The Lasting Allure of Boating
As Sea Ray owners for more than 33 years and boaters since childhood, Tom and Linda Crider have a love for the water that runs deep.
Growing up near Lake Ontario in Upstate New York, Tom Crider acquired his first boat at the ripe old age of 12. He’d seen an older friend enjoying the watercraft his parents had bought him, and wanted a piece of the action. “I saved up all my lawn mowing money and got myself the little boat that started the whole thing,” he recalls. “I’d caught the bug. I can truly say I’m a diehard, lifelong boater.”
Tom’s wife, Linda, learned to appreciate the water early as well. “My dad had a small boat he used mostly for fishing. When I turned 16, I was allowed to take it out. Cruising along, looking for guys … ” she laughs. Years later, she found the guy to spend forever with: “When Tom and I met-well, I love boating just as much as he does, so it was a match made in heaven.”
By 1982, the Criders were married and living in Clarence, a suburb of Buffalo, New York. They had owned a few boats together, but none truly captured their affection until their first Sea Ray, a 270 Sundancer. “We loved it,” Tom says. “We haven’t bought anything but Sea Ray since.”
Now, 33 years later, they’re on their fourth: a 510 Sundancer they’ve had since November. And they’ve carved out a life in sunnier climates, having moved to Florida in 1996 and eventually settling in Fort Myers. The Criders say they’re fortunate to have a fantastic Sea Ray dealership nearby, MarineMax, where salesman Brian Kemmis has attentively guided them through three trade-ups and into the 510.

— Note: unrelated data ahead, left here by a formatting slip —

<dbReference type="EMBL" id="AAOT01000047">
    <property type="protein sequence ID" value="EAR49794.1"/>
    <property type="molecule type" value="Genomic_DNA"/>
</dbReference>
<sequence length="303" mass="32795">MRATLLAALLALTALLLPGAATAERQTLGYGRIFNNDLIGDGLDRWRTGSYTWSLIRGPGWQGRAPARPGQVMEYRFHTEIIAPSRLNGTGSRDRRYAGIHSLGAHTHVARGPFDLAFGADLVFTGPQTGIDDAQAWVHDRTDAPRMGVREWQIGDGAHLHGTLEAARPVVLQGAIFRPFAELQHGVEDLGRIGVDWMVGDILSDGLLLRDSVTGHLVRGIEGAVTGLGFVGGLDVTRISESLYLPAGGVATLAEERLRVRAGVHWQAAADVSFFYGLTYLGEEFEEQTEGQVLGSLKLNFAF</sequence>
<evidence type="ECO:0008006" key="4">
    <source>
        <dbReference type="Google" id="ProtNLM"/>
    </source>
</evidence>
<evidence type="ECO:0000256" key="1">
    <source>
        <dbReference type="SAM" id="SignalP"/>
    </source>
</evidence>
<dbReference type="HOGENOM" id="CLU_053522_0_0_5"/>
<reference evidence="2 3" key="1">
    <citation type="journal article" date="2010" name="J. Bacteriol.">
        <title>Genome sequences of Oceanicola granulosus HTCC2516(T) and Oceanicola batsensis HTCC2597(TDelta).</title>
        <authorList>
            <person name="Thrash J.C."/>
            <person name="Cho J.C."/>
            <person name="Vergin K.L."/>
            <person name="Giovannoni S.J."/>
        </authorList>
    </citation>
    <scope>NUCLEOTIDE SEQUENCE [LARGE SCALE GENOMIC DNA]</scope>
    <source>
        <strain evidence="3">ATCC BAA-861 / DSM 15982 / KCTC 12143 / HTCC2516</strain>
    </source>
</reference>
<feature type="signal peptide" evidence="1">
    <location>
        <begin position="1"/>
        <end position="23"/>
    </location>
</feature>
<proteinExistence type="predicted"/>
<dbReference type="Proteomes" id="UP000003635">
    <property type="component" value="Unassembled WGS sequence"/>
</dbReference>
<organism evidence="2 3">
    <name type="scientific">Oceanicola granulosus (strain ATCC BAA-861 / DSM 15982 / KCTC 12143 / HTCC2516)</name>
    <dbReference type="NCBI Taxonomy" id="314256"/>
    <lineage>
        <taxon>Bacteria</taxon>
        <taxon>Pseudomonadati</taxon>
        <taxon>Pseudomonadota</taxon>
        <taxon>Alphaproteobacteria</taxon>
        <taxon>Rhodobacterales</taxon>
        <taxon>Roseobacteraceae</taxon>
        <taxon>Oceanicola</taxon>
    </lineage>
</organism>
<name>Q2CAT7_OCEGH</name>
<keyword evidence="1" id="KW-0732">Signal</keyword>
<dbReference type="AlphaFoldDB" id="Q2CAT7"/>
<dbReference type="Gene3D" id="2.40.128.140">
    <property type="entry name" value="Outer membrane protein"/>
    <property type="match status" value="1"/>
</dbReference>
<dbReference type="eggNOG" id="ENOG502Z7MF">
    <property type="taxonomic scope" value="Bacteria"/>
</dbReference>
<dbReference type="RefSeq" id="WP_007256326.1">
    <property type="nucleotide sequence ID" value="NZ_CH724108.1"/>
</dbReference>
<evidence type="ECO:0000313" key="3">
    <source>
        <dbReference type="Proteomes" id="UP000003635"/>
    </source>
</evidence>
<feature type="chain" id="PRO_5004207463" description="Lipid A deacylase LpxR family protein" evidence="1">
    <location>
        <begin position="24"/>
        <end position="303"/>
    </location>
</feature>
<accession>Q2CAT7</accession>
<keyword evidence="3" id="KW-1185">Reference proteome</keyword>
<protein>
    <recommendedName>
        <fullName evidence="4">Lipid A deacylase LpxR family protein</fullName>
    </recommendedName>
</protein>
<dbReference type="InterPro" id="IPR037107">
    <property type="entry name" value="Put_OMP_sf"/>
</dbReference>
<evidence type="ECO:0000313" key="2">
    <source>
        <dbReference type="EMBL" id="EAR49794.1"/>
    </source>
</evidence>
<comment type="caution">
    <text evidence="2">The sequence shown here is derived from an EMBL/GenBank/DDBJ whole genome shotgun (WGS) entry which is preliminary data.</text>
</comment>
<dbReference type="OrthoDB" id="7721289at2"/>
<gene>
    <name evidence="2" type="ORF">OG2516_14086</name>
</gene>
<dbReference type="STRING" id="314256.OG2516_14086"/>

“We met Brian about 10 years ago. He’s a prince!” Tom raves. “He’s become a personal friend. We’ve traveled with Brian and his wife, Trudi, we’ll do dinner, go to events, some boat-related, some not. There are not too many people you buy a high-ticket item from that you become friends with for years and years afterwards.
“He absolutely takes care of his customers. The epitome of a perfect-I hate to use the word ‘salesman.’ The perfect person you want to deal with in making this kind of a purchase and making sure you enjoy it for the rest of its useful existence,” Tom says. “MarineMax is a great organization, great people.”
He also credits Trudi Kemmis with organizing memorable MarineMax events like docktail parties, Getaways and special dinners. But perhaps the most memorable MarineMax interaction occurred as the Criders finalized the purchase of their 510 Sundancer: “I will never forget General Manager Ryan West serenading us with a guitar solo that day,” Tom says.
When it comes to enjoying their Sea Rays over the years, the Criders heartily endorse their Gulf Coast home. The land of manatee and mangroves ranks right up there among the most boat-friendly areas in the country.
“We love Fort Myers because it’s a perfect place to own a powerboat,” Tom says. “There are so many places to go within a three- or four-hour run.” He lists off waterways and destinations galore-including the Caloosahatchee River and the Intracoastal Waterway, and nearby Captiva and Sanibel Islands. “The beauty of boating here is that there’s always a place to run that’s protected and smooth, no matter the weather.”
Longer-distance jaunts aren’t off limits with a boat like the 510. This August, the Criders are planning to join a group of 12 or 14 other boats on a MarineMax-led trip to the Dry Tortugas. The cluster of seven islands, located about 60 miles west of Key West in the Gulf of Mexico, are part of the U.S. National Park system and are only accessible by boat or seaplane. One of their most notable features is Fort Jefferson, a massive but unfinished coastal fortress composed of more than 16 million bricks.